According to the results of a Phase III clinical trial, the addition of the targeted therapy Avastin® (bevacizumab) to post-surgery chemotherapy does not reduce the risk of cancer recurrence among patients with early-stage colon cancer. These results were made available in a press release from Roche.

Targeted therapies are anticancer drugs that interfere with specific pathways involved in cancer cell growth or survival. Some targeted therapies block growth signals from reaching cancer cells; others reduce the blood supply to cancer cells; and still others stimulate the immune system to recognize and attack the cancer cell. Depending on the specific “target,” targeted therapies may slow cancer cell growth or increase cancer cell death. Targeted therapies may be used in combination with other cancer treatments such as conventional chemotherapy. Recently approved targeted therapies represent the most novel advance in the treatment of metastatic colorectal cancer in the last few years.

Avastin is a targeted therapy that blocks a protein known as VEGF. VEGF plays a key role in the development of new blood vessels. By blocking VEGF, Avastin deprives the cancer of nutrients and oxygen and inhibits its growth. Avastin’s effects on blood vessels may also improve the delivery of chemotherapy to the tumor.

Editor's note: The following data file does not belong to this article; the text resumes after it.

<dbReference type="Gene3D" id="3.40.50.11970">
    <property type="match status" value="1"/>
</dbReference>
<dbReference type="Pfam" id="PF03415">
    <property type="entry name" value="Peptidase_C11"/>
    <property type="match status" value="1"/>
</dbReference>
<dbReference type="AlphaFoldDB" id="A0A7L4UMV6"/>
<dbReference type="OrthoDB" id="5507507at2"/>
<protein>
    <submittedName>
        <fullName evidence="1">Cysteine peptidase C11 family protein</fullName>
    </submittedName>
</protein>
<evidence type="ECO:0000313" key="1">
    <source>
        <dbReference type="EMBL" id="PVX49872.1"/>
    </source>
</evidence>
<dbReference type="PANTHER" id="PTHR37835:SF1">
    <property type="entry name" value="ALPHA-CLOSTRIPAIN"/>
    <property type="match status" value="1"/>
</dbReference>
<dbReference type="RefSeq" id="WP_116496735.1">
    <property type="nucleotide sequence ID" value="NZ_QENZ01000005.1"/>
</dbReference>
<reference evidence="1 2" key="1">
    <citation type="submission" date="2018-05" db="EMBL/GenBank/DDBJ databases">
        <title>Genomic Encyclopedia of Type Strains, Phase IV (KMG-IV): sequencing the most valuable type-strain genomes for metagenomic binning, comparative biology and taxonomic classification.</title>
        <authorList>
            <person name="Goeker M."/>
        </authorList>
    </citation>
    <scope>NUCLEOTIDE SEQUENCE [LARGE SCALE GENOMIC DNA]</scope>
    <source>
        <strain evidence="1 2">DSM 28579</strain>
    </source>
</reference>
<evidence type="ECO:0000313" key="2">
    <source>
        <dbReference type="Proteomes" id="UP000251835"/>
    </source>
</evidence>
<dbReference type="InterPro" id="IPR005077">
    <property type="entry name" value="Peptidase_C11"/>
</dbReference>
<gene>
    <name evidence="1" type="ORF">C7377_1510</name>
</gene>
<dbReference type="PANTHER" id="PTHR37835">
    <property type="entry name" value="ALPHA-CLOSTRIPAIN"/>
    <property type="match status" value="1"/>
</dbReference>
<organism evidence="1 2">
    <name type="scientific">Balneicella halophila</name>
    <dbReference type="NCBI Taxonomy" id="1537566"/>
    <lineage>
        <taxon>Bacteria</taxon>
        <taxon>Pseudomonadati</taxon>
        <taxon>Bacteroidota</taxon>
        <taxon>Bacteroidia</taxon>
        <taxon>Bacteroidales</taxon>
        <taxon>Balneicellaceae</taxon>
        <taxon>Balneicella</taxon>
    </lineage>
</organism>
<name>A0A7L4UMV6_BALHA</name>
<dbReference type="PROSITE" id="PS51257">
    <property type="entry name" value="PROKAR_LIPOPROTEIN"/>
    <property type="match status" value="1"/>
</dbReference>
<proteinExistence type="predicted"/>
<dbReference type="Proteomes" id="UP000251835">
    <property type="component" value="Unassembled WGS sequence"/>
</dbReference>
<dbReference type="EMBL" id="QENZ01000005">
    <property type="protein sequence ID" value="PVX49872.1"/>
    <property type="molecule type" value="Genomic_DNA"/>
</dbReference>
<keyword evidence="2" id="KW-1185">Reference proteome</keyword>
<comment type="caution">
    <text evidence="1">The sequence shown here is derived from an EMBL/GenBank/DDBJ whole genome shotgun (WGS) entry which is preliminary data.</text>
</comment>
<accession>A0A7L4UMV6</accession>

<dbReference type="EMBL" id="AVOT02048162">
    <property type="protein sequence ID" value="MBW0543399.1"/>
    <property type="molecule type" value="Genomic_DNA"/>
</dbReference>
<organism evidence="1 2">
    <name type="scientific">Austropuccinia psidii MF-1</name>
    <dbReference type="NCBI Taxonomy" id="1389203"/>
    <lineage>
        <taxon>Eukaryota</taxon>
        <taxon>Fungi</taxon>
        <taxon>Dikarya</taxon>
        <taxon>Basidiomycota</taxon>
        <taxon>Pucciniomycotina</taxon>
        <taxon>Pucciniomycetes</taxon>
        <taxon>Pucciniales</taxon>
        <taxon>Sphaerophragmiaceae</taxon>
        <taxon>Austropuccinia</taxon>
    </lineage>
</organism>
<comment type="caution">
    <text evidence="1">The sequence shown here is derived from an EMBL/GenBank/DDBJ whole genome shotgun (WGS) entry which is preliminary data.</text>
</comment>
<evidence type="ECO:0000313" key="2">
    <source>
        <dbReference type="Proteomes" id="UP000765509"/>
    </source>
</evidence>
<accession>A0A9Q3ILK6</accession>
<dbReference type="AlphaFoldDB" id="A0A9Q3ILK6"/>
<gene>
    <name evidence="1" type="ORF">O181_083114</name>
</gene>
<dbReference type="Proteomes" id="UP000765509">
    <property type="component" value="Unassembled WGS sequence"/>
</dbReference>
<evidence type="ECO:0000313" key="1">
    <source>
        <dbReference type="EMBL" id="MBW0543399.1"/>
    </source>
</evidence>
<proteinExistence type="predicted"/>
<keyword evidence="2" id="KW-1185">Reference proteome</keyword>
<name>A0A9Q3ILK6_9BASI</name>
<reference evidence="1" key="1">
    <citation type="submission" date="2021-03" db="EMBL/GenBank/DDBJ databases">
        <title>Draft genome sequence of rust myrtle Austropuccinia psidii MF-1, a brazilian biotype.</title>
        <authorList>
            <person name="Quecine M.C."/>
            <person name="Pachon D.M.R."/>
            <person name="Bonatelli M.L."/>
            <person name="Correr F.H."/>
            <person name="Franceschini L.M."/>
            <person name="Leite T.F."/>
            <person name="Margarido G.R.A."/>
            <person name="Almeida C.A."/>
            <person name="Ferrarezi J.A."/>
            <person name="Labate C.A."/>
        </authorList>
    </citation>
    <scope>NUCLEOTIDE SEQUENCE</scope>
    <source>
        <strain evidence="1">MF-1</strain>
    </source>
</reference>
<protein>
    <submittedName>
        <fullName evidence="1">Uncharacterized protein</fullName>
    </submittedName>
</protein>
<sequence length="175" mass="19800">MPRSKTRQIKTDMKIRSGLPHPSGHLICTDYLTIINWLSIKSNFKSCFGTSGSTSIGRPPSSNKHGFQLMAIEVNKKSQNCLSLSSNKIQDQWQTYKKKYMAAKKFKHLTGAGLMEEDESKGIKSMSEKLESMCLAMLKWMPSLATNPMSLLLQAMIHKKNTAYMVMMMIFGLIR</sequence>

Multiple studies have shown that the addition of Avastin to standard chemotherapy improves outcomes in the treatment of patients with metastatic colorectal cancer. Given these results, researchers have also initiated studies to evaluate Avastin in the adjuvant (post-surgery) treatment of patients with earlier-stage colon cancer.

The current results are from a Phase III trial known as NSABP C-08. The study enrolled patients with Stage II or Stage III colon cancer. After surgical removal of the cancer, patients were assigned to receive adjuvant chemotherapy alone (mFOLFOX6) or adjuvant chemotherapy plus Avastin.

The results of the study indicate that the addition of Avastin to chemotherapy did not reduce the risk of cancer recurrence. Full results from this study are expected to be presented at the annual meeting of the American Society of Clinical Oncology (ASCO), which will be held May 29-June 2, 2009.

Results from another Phase III trial of Avastin in early-stage colon cancer (the AVANT study) are expected to be available in 2010.

The results of these studies do not affect the use of Avastin in advanced colon cancer. 

Reference: Roche Media Release. Phase III C-08 study of Avastin in early-stage colon cancer does not meet primary endpoint. Available at: Accessed April 22, 2009.

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